Advanced: Using the browser's developer tools to find structured data

This article comes from the Silk Data Handbook. Once you ended up with a suitable spreadsheet, you can import the spreadsheet into your Silk site.

Elements tab

Viewing a page’s HTML structure can be a great help in retrieving the information you need. Sometimes the information can be directly copy-pasted into a spreadsheet. Other times you might need to parse it, or automate the data harvesting process for multiple urls. You can build a more personalized scraper with libraries like Beautiful Soup, and tools like ScraperWiki

Sources tab

In the “Source" tab you can find all the details behind how a webpage is built. This can help you monitor which scripts pull the data and from where. Once you have this information, you can be lucky enough to actually find the url that directs you to some clean structured data. An example? This interactive visualizationon NFL concussion counts appears pretty hard to scrape. 

But if you click in “Sources" and analyze the code, you’ll find this interesting piece of information.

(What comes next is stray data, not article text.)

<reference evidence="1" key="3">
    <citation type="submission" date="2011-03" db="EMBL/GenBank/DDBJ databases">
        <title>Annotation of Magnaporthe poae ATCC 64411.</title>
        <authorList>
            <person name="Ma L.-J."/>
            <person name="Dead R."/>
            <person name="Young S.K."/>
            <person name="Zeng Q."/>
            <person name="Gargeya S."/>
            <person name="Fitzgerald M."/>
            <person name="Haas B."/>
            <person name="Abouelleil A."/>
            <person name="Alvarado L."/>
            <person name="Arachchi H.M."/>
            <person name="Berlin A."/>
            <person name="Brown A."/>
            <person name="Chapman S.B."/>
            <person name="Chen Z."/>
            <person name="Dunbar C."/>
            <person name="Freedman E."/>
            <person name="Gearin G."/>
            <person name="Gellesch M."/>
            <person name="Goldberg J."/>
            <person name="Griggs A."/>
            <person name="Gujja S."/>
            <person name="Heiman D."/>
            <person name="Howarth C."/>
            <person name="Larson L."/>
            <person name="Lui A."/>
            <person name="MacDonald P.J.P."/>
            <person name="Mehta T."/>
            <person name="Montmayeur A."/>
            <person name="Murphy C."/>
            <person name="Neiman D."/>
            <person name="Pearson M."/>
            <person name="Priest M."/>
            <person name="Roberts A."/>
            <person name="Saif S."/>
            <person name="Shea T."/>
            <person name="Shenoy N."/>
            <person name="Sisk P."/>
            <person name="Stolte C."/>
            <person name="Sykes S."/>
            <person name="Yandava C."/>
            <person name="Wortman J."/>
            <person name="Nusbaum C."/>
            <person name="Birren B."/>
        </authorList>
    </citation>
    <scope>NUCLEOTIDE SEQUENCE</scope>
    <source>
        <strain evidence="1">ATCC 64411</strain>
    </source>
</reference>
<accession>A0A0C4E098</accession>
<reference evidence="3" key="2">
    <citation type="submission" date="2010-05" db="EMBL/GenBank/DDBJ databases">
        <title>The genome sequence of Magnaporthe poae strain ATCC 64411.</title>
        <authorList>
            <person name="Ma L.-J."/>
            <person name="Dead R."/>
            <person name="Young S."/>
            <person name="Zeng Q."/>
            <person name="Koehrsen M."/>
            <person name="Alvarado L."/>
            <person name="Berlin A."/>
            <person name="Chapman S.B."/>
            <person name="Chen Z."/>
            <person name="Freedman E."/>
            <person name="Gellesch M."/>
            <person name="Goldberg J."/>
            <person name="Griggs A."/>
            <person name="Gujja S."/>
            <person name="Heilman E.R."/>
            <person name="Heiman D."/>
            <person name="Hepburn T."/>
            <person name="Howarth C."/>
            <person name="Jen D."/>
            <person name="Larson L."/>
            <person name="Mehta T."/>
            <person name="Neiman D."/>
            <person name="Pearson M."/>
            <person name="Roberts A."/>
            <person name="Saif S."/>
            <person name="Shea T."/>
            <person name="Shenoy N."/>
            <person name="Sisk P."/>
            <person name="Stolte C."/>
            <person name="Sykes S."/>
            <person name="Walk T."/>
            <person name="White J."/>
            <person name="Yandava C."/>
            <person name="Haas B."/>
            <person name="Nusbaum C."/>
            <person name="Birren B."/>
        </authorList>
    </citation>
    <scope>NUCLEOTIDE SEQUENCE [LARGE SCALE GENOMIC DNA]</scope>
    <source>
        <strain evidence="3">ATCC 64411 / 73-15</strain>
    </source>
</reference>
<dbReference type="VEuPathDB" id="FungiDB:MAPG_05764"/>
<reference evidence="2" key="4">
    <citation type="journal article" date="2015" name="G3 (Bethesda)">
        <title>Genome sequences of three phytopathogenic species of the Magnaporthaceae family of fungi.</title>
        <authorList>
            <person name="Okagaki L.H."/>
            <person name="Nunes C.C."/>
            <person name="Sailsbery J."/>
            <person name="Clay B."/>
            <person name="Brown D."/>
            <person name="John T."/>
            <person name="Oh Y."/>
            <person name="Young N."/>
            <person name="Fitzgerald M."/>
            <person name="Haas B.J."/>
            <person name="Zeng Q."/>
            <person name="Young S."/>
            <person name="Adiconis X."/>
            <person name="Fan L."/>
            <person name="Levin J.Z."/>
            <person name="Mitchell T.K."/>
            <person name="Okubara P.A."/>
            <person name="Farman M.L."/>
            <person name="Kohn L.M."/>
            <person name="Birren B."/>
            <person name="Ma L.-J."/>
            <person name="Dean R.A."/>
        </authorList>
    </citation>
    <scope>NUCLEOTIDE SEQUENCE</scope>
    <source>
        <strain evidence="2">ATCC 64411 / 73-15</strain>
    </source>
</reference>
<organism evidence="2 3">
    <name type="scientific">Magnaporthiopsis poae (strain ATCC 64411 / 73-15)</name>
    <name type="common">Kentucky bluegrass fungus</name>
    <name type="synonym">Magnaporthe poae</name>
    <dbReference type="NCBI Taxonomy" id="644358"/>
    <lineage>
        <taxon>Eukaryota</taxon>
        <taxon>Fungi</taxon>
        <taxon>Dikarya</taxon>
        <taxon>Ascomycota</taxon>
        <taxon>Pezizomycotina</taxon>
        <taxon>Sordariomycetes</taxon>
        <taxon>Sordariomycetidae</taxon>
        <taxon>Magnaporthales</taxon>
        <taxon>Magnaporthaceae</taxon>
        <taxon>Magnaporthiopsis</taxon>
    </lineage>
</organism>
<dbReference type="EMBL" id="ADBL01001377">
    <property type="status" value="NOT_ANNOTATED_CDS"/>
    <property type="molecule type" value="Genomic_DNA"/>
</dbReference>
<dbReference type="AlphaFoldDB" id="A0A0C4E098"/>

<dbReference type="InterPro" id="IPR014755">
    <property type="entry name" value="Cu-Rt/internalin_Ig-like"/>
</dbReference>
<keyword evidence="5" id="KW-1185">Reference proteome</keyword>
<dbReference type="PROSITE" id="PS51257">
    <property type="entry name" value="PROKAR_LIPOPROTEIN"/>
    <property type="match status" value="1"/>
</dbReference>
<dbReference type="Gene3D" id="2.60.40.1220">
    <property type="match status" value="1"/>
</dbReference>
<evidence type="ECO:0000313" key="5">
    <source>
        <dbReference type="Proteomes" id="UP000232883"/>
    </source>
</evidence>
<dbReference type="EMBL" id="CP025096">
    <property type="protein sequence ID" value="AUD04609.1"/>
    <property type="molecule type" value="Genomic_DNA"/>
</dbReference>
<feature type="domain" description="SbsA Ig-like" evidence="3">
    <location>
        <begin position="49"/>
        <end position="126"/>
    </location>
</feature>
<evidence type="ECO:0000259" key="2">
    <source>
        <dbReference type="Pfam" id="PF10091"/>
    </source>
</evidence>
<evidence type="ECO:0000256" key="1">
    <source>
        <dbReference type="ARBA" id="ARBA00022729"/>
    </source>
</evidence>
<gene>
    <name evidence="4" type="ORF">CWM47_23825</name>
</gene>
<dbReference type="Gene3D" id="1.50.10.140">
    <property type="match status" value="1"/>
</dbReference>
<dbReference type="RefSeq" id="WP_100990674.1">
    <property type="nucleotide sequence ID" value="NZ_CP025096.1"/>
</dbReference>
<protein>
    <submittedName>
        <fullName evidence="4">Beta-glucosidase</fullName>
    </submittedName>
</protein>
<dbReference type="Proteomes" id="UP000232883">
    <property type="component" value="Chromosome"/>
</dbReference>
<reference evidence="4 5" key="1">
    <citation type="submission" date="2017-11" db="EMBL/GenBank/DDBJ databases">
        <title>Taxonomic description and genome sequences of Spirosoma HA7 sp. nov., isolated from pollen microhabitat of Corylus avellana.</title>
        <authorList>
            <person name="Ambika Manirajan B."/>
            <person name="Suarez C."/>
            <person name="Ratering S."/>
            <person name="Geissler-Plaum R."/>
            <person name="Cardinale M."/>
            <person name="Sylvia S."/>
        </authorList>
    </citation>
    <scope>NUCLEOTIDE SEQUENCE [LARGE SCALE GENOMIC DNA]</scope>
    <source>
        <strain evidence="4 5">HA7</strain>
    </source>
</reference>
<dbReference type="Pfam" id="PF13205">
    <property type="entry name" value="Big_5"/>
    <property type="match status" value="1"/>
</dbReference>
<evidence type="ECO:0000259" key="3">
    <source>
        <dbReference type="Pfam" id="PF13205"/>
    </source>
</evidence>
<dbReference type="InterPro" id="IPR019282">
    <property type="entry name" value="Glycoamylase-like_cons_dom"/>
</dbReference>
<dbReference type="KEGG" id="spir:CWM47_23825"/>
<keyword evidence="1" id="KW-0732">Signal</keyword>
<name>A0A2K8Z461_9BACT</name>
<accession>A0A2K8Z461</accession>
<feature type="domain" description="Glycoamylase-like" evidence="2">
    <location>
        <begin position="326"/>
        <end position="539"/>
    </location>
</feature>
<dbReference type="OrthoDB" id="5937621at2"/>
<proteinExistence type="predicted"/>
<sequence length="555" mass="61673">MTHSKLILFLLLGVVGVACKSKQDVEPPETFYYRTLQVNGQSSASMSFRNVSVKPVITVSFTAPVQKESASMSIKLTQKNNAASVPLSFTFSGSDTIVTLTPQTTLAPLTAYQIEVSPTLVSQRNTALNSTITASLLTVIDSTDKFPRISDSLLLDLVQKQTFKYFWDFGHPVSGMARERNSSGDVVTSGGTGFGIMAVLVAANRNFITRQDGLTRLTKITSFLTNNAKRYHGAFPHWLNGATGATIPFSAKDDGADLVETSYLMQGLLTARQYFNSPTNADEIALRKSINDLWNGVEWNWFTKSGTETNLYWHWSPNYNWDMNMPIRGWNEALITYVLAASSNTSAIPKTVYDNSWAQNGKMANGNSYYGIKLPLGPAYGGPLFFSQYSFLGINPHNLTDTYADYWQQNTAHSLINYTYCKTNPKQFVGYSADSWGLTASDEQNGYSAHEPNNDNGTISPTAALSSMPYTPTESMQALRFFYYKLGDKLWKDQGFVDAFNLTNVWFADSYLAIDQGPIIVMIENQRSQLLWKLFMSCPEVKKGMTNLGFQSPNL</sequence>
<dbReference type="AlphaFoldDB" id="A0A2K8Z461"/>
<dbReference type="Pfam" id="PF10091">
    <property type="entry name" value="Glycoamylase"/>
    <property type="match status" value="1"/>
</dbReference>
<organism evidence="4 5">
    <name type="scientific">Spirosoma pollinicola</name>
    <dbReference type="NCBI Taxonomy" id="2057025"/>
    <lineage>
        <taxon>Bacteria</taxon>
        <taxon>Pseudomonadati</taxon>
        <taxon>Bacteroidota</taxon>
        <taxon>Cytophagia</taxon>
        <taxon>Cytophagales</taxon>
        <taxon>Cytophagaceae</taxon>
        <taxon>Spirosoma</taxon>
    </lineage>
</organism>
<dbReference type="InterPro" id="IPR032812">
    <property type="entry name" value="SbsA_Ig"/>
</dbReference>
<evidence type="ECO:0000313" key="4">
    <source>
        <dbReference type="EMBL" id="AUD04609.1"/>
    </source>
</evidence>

Can you guess where the link sends you to? 

www.pbs.org/wgbh/pages/frontline/js/data/concussions/automated_newer.json 

Network tab

Sometimes parts of a webpage, for example interactive maps, are populated with data retrieved through API calls. A good alternative to scrape this data is to capture this flow of information by clicking on the “Network" tab. Here you’ll be able to monitor the network operations executed by the script used to run the webpage. Sorting for bigger sizes and specific types of operation usually helps to find the script which return the data you need. You then copy paste the results previewed in the “response" tab on the right into a text editor, and you have a file with the results of the API call used to retrieve the data you wanted.